President Donald Trump signs an executive order on health care. (Jabin Botsford/The Washington Post)

President Trump hasn't been able to repeal Obamacare, so he might be trying to destroy it instead. He can't seem to decide.

This would be even more spiteful than it sounds. That's because, in the short run, Trump's latest move would actually make the government spend more money to cover fewer people, not to mention everyone else he's done to sabotage individual insurance markets. The point of it all, as Trump can't help but explain 140 characters at a time like some attention-deficit Bond villain, is to force the Democrats to “call me to fix” the health-care system — and, as part of the deal, to get them to pay for the border wall that Mexico won't cover.

Yes, that really might be the plan. Trump is telling us that he's shooting the hostages he's taken — the health-care system — and hoping that people will blame Democrats for it.

Now, the Trump administration is actually taking a three-pronged approach to undermining Obamacare. The first is drastically cutting back on the government's outreach efforts. Indeed, the Trump team has slashed their Obamacare advertising budgets by 90 percent and the money they spend on walking people through the sign-up process by 40 percent. On top of that, Health and Human Services officials are no longer helping set up state enrollment events. It couldn't be more different from the way President Barack Obama enlisted the likes of LeBron James and Bill Murray and Zach Galifianakis to help get the word out among the young and healthy people that insurance markets need to stay stable. And this matters. Kentucky's enrollment numbers fell 14 percent in 2016 when its new Republican governor cut back on their Obamacare ads.

The second is letting people once again buy bare-bones coverage that doesn't meet Obamacare's minimum standards. The problem with that is that only healthy people would buy those plans, which would eventually mean that those would be the only plans healthy people would buy. Why is that? Well, there would be what's known as a death spiral among the more comprehensive ones. As fewer and fewer healthy people opted for Obamacare-compliant plans, insurers would have to charge more and more for them to make up for the fact that the insurance pool was sicker than before. Which, of course, would only drive even more healthy people out of the market until you had a bifurcated one. In other words, premiums would go up because healthy people had dropped out, at which point more healthy people would drop out because premiums had gone up. It's true that there are limits to how much Trump might be able to subvert Obamacare like this, but he is trying. And even loosening this just a little could make a big difference. As Vox's Sarah Kliff points out, it perhaps isn't a coincidence that the only state that already has rules like this — Tennessee — has some of the highest Obamacare prices in the country.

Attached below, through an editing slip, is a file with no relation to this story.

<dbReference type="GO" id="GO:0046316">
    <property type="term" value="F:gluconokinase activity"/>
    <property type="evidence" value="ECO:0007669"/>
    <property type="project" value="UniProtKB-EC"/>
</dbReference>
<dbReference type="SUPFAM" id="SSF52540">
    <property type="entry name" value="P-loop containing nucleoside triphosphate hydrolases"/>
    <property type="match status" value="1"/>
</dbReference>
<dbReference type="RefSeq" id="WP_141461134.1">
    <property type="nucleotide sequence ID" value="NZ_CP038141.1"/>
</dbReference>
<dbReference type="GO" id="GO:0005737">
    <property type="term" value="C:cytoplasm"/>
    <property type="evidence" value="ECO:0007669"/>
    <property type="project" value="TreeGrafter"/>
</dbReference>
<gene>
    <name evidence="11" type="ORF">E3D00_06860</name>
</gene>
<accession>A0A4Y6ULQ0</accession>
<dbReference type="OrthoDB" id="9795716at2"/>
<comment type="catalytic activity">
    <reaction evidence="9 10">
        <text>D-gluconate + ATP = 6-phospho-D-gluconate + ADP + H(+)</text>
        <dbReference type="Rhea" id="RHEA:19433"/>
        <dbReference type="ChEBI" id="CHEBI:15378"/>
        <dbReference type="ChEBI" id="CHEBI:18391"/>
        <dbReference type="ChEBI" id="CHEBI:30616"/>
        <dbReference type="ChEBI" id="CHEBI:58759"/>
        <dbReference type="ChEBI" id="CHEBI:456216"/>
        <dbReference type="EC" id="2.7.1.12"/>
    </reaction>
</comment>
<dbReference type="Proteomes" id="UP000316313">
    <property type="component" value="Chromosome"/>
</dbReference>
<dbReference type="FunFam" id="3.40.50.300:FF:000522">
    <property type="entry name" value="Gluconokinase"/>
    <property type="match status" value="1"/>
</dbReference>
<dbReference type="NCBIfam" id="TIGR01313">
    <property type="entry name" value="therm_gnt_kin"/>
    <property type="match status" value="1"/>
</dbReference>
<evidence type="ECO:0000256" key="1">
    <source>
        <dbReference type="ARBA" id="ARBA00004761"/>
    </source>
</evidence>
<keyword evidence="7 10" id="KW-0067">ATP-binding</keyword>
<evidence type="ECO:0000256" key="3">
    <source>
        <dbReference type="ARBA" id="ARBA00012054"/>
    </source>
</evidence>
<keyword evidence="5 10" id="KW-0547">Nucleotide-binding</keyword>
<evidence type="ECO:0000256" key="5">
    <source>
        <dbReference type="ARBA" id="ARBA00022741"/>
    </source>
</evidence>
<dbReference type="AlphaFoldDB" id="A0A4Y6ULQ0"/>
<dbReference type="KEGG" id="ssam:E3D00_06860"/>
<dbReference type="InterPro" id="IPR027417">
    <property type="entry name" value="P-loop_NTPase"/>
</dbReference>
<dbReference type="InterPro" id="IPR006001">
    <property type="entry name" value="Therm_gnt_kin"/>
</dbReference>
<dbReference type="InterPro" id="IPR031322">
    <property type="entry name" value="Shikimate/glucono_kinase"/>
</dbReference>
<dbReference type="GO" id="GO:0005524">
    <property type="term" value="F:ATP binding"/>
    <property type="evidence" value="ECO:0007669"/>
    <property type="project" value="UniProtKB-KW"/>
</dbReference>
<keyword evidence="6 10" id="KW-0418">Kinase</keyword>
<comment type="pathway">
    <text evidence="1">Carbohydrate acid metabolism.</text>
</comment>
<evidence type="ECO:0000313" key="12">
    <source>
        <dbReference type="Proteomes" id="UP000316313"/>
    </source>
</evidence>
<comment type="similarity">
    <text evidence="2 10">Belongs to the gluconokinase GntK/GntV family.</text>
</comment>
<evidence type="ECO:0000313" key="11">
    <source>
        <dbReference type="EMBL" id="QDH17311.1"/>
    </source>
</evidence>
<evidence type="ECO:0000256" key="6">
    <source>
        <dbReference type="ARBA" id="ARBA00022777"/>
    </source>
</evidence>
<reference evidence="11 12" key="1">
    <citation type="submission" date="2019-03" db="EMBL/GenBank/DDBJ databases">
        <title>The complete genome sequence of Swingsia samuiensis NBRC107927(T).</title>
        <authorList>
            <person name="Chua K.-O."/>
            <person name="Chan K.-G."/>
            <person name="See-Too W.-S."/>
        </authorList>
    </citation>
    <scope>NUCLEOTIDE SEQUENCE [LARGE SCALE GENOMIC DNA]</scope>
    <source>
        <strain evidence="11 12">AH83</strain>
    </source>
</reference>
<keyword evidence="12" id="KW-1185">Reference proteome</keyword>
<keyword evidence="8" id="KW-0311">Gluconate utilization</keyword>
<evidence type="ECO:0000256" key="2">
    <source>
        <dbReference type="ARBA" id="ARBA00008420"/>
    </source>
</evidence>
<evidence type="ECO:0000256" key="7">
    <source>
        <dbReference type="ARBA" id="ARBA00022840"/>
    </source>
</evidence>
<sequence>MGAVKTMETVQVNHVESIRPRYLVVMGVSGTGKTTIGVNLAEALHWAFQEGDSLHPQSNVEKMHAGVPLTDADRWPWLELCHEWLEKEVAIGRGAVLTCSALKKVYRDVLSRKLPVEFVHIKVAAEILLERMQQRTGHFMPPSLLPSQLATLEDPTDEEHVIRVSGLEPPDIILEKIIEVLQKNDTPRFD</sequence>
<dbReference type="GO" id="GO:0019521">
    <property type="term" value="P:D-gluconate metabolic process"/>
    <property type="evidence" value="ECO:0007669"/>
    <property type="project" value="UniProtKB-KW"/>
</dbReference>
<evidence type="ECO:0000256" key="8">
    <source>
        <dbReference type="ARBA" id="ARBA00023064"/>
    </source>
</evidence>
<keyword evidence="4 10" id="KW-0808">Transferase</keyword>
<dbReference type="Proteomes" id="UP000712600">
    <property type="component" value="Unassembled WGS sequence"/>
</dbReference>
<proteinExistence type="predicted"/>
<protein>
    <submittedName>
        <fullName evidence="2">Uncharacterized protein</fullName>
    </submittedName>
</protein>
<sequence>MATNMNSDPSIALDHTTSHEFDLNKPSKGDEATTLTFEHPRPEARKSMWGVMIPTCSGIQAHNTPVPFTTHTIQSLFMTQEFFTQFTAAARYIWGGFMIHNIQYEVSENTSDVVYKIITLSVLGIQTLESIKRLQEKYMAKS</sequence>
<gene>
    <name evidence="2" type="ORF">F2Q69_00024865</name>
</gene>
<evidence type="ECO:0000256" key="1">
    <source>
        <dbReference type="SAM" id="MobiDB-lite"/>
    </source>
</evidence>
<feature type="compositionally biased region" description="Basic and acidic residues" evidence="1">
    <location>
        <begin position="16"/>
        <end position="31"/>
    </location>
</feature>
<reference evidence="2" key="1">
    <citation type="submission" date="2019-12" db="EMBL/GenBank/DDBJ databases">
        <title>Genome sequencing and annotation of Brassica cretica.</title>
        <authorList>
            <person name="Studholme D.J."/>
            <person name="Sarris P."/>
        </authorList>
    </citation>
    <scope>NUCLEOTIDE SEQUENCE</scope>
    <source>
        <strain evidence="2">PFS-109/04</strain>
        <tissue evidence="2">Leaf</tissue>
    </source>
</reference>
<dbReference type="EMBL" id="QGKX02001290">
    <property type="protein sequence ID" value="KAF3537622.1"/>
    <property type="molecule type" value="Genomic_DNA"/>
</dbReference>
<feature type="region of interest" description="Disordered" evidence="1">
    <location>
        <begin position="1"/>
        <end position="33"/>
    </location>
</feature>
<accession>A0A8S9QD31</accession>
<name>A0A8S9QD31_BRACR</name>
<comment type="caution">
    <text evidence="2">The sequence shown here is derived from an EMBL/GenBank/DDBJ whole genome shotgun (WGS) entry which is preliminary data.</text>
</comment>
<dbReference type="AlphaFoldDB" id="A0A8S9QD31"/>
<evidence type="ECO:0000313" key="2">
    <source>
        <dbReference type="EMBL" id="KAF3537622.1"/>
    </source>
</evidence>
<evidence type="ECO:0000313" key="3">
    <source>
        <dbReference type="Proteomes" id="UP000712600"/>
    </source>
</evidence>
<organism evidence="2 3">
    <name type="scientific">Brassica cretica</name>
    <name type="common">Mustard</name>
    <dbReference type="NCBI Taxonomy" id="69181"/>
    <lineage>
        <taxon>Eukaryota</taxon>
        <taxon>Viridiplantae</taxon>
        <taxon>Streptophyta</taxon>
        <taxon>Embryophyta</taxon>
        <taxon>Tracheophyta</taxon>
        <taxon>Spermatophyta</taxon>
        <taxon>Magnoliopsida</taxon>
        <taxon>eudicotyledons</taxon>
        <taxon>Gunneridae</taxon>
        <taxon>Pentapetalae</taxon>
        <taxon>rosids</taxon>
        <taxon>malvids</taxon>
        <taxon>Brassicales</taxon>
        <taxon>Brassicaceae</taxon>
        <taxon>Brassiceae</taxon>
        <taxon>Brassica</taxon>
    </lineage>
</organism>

The third is pulling the plug on Obamacare's cost-sharing reduction payments, or CSRs. These are just the subsidies that insurance companies get for subsidizing poorer patients. Now, the way Obamacare works is that it not only limits how much working- and middle-class people have to pay in premiums, but also how much everyone has to pay out of pocket. It does that first part by giving people making between 100 and 400 percent of the poverty line —$12,060 to $48,240 for individuals, or $24,600 to $98,400 for a family of four — subsidies that go up as premiums do for benchmark silver plans so they're not too much for them. But it does the second by simply setting a hard limit on how much anyone has to pay out of pocket. This year, that's $7,150 for single people or $14,300 for families. Even that, though, is still too much for a lot of low-income people, so Obamacare sets an even lower one for them — and forces the insurance companies to pick up the costs. At least upfront. The government, you see, makes that up to them by giving them the CSRs, which come out to about $7 billion in 2017. That keeps the insurance companies from having to increase premiums even more than they already are and, as we'll get to in a minute, saves the government quite a bit of money as a result.